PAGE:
At the eleven-month mark of 2021, a couple of property types in the Atlanta commercial real estate market, Office and Hospitality, are continuing to underperform as a result of the Covid-19 pandemic. On the other hand, demand for well-located land continues to be extremely strong. The following will address each segment and their outlook.
According to CoStar, the Atlanta Office Market contains some 331 million square feet of office space. The current vacancy rate is 13.9% and over the past year, the absorption rate was a negative 2.2 million square feet. Year over year rent rate growth is a paltry 1.2%. The Covid-19 pandemic shutdown that began in late March 2020 emptied out office buildings overnight and accelerated the trend of “work from home.” Since the beginning of the pandemic, “return to the office” dates have been announced by companies on a regular basis only to be extended until some future date — the latest being “after the first of year-2022.” As a result, many companies are subletting excess office space and/or reducing their space needs when a lease comes up for renewal.
Commercial real estate thought leaders foresee that post-pandemic, the average worker will be in the office only three days a week and “hoteling” or reserving desk space will be the norm. Some experts have declared the end of the open floorplan office and project the post-pandemic office will occupy the same amount of space and be more spread out. Other thought leaders envision the rebirth of the suburban office as workers as those who, if they must be in the office, want to avoid traffic and be closer to home. If there is an excess of vacant office space, some of those buildings, especially older properties, may be converted to multifamily apartments or condominiums. I expect that over the next year or so some of these ideas may manifest themselves. Of course, this assumes that the pandemic abates in 2022.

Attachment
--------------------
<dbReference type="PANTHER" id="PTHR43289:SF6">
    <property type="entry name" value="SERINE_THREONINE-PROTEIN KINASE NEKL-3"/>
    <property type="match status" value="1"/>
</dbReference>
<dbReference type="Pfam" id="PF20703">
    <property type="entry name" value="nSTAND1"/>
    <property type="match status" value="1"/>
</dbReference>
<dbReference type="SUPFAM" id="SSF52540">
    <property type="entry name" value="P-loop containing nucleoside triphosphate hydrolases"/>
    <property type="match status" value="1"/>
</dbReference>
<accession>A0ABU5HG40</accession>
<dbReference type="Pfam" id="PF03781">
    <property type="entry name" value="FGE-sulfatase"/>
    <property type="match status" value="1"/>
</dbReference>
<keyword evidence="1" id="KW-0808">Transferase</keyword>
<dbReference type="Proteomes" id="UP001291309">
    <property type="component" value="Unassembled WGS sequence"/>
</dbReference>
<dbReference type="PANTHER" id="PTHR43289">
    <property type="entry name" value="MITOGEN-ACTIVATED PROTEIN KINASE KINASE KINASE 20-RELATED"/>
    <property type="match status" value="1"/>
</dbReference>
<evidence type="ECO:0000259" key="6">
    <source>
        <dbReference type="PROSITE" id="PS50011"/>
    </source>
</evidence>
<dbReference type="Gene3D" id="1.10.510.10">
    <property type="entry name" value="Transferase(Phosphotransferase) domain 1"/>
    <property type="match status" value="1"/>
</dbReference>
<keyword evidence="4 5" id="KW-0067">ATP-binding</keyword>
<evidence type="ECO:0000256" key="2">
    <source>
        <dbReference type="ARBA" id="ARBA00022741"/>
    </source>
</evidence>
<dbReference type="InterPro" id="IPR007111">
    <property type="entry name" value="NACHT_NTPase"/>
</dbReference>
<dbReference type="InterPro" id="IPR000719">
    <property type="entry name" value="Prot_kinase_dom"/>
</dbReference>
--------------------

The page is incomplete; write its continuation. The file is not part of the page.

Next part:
There are 109,154 rooms in Atlanta’s Hospitality Market according to CoStar. The occupancy rate is 56.9% and the average daily rate is $94.01. Hotels and motels in Atlanta attract both business/conventions customers as well as leisure travelers. The hospitality market was affected particularly hard by pandemic restrictions with conventions being cancelled and Zoom meetings taking the place of face-to-face business meetings. I expect that the convention business will begin to return next year. Business travel will also return, and it is anyone’s guess as to if it will approach pre-Covid-19 levels or companies will continue to rely on Zoom and other computer-based tools to reduce meeting related travel expenses. Because the State of Georgia relaxed many pandemic restrictions, leisure travel has returned to close to pre-pandemic levels. CoStar reports that 2,300 new rooms came on the market this year and that there are over 5,000 additional rooms in the pipeline. My prediction is that some underperforming properties will be converted to multifamily residential use as a way of repurposing existing properties and supplying the affordable housing market with additional inventory.
The Atlanta Land Market covers a 13-county region in North Georgia. I am going to focus on two submarkets in the City of Atlanta, Downtown and Midtown. The Downtown market includes areas around Centennial Olympic Park, the Railroad Gulch (Centennial Yards), Summerhill, the Memorial Drive/DeKalb Avenue corridor and the Eastside Beltline. The Average Sales Price in this submarket is $6.3 million or $44 per square foot according to CoStar. The average transaction had about 130,000 square feet and the total sales volume for the area in the last year was $100 million. Much of the activity in the Downtown market is driven by the Atlanta Beltline, the Georgia State University Summerhill project and land for dorms on the north side of the GSU campus.
The Midtown market includes the area around Georgia Tech, Atlantic Station, the Peachtree corridor and the Ponce de Leon corridor. CoStar reports the Average Sales Price in this market was $8.9 million or $174 per square foot. The average transaction was just a little over an acre at 50,900 square feet and total sales volume for this market was $88.7 million. Many of these sales were in the Peachtree corridor for high rise multifamily residential projects. Technology Square, adjacent to the Georgia Tech campus has seen high-rise office development with the Norfolk Southern headquarters building being the latest addition to the Midtown skyline.
My next blog will examine the World Champion Atlanta Braves’ move to a new stadium in 2017 and its resulting effect on real estate.